On the laptop front, I was impressed by Samsung’s Sliding PC 7 laptop. This device is a Windows 7 Premium PC with a slide out keyboard, so it can act as both a tablet and a netbook combining and switching between both features seamlessly. Not to be left out of the sliding PC mix, accounting industry favorite Dell showed off its Inspiron Duo, which had a cool “flip” feature that allowed the screen to flip quickly so you could use it as either a tablet or netbook (again, relying on your data and applications residing in the “cloud”).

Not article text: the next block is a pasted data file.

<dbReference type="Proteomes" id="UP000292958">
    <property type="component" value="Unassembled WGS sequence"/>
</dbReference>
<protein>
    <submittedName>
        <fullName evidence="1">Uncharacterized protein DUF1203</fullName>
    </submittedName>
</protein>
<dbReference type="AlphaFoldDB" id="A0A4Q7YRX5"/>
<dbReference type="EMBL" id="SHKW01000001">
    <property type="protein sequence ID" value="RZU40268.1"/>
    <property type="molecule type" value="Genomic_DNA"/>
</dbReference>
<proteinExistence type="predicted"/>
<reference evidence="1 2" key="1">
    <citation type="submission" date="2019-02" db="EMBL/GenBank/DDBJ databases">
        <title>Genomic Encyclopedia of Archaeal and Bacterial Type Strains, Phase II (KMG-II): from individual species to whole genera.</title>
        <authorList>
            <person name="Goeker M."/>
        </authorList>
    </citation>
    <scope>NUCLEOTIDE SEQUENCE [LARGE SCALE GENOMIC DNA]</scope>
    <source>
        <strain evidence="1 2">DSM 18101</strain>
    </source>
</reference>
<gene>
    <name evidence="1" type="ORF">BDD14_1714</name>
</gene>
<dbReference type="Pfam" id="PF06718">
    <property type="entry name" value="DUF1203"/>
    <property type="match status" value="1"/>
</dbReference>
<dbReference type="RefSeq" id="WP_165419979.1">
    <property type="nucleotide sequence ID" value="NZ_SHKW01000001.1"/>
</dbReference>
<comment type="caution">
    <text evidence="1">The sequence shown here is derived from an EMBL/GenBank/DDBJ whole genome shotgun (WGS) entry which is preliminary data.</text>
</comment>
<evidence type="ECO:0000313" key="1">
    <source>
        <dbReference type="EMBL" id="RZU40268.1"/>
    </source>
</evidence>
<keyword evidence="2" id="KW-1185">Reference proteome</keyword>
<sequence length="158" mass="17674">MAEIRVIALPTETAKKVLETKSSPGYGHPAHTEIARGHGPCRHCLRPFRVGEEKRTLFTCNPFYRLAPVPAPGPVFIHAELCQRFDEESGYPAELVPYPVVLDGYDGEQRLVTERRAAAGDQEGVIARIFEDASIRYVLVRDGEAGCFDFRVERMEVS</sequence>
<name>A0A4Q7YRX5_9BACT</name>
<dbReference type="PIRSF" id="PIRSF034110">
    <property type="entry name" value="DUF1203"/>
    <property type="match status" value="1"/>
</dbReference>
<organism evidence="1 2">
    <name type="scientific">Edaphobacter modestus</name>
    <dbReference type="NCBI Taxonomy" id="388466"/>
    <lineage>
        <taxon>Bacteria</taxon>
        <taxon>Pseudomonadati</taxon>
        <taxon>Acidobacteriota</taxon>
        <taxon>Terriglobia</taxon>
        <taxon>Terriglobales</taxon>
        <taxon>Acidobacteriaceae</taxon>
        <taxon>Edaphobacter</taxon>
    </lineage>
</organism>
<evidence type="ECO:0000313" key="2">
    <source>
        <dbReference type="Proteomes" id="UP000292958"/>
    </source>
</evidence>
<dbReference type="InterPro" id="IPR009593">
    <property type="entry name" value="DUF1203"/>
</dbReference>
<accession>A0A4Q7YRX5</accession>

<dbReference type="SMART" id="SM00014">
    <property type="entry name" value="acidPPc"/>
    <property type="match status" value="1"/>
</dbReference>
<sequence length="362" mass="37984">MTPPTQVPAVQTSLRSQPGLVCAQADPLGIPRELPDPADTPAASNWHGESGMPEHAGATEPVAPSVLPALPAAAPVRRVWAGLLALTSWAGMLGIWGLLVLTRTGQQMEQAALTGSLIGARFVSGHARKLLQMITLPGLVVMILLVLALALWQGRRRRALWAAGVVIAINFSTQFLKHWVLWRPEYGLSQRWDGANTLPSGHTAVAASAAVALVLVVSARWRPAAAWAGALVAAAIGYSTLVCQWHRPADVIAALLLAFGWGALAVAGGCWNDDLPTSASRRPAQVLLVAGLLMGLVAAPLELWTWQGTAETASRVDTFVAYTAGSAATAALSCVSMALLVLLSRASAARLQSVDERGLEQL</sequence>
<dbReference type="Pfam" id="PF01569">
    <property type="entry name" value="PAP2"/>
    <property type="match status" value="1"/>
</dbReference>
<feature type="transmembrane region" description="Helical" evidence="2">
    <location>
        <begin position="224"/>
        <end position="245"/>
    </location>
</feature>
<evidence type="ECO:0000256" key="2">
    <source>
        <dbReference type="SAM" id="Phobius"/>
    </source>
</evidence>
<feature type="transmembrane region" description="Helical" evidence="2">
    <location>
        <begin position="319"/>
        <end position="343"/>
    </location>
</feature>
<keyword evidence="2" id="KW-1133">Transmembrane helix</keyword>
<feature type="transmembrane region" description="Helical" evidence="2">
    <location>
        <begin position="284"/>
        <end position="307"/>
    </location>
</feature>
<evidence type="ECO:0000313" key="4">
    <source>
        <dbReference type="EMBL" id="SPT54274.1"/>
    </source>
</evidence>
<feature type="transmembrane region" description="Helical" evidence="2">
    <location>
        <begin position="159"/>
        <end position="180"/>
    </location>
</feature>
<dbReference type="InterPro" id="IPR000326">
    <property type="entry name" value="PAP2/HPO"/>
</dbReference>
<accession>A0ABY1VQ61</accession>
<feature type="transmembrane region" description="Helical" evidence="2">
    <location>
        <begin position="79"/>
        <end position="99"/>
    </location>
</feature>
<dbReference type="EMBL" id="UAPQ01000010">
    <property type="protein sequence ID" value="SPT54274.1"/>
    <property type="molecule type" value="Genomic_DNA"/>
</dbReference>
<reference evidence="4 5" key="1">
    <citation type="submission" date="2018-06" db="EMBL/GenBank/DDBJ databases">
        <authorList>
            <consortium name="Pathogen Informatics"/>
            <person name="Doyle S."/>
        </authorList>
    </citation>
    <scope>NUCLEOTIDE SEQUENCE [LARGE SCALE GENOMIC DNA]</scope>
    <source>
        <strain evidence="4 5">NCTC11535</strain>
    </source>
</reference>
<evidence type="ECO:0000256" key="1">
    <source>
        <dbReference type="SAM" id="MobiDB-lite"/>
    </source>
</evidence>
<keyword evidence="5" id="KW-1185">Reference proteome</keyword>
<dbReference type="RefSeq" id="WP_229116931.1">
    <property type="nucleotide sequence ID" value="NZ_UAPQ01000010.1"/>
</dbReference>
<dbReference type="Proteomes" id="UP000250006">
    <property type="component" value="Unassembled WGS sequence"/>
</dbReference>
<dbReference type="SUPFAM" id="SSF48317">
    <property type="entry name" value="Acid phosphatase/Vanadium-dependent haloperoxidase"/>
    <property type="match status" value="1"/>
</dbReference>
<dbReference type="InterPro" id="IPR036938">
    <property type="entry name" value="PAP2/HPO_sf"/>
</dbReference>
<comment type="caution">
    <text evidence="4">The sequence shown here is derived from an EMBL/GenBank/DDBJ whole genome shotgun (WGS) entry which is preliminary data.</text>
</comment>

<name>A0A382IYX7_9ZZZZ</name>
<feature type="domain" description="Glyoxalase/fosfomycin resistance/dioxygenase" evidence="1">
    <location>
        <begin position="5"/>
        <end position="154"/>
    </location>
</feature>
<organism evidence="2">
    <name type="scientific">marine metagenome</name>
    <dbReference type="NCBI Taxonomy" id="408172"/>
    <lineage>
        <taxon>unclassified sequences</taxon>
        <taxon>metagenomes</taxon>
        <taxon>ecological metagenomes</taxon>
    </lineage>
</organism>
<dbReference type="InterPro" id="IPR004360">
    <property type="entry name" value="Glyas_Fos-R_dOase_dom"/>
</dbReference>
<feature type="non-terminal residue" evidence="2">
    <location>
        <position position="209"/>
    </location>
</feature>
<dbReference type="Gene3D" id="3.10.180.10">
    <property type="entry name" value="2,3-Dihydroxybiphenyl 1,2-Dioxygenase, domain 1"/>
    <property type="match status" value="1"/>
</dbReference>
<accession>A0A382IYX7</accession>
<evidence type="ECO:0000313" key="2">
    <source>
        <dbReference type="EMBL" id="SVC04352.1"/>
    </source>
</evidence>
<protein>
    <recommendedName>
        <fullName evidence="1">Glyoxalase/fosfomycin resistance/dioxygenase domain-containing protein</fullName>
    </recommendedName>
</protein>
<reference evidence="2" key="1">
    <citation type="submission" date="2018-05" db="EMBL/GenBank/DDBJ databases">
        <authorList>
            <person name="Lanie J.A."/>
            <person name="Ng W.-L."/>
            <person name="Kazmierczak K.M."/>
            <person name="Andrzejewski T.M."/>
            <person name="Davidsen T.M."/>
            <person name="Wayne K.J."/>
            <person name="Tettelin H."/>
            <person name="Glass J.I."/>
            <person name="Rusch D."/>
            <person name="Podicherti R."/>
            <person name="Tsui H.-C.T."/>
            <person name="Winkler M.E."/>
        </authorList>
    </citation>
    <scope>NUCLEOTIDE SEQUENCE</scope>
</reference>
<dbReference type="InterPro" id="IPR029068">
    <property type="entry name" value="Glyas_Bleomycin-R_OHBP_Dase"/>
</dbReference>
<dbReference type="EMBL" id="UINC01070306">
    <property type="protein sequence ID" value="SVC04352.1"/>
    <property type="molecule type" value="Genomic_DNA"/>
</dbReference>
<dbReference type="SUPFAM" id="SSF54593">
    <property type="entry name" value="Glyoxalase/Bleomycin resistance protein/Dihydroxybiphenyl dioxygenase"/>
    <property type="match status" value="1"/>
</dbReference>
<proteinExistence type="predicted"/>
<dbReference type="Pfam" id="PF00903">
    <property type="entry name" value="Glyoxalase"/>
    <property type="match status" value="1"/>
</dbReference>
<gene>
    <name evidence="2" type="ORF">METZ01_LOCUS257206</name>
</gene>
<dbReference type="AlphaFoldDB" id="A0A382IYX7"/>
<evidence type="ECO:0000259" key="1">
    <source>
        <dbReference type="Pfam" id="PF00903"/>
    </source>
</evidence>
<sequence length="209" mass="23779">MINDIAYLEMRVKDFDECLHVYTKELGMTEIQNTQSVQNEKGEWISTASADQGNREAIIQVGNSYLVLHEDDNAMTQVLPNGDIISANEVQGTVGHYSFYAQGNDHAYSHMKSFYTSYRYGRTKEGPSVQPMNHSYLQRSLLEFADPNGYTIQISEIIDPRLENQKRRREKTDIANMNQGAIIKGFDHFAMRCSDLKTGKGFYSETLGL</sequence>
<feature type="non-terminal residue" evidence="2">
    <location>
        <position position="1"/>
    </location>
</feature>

We have all said that today’s smartphones are becoming as powerful as PCs, which leads to one of the most innovative designs I noticed: the Motorola Atrix 4G. This is an Android smartphone that can serve as the processor and communications conduit to run multiple formats depending on what it is docked to. Plug it into the back of your netbook and you have a laptop experience; plug it into your desktop dock and you have a full size keyboard and monitor; plug it into your car for satellite navigation on the way home. Once you get home, you can plug it into Motorola’s HD Multimedia dock and feed movies to your TV. And then, when you are finally ready to call it a day, you can plug it into the bedside dock where it becomes your alarm clock. Oh, and by the way, it is also works as a smartphone with a fingerprint reader (for enhanced security) if you actually need to make a phone call. While most of the smartphone buzz was on Android communication devices, Microsoft pushed out its Windows 7 Phone, which finally added usable “cut and paste” capabilities that we have all become accustomed to on our desktops along with an innovative “hub” feature that allows users to quickly access their business or personal tools in their own hub areas. So it will be interesting to see if this is enough to make their phones competitive within the accounting profession.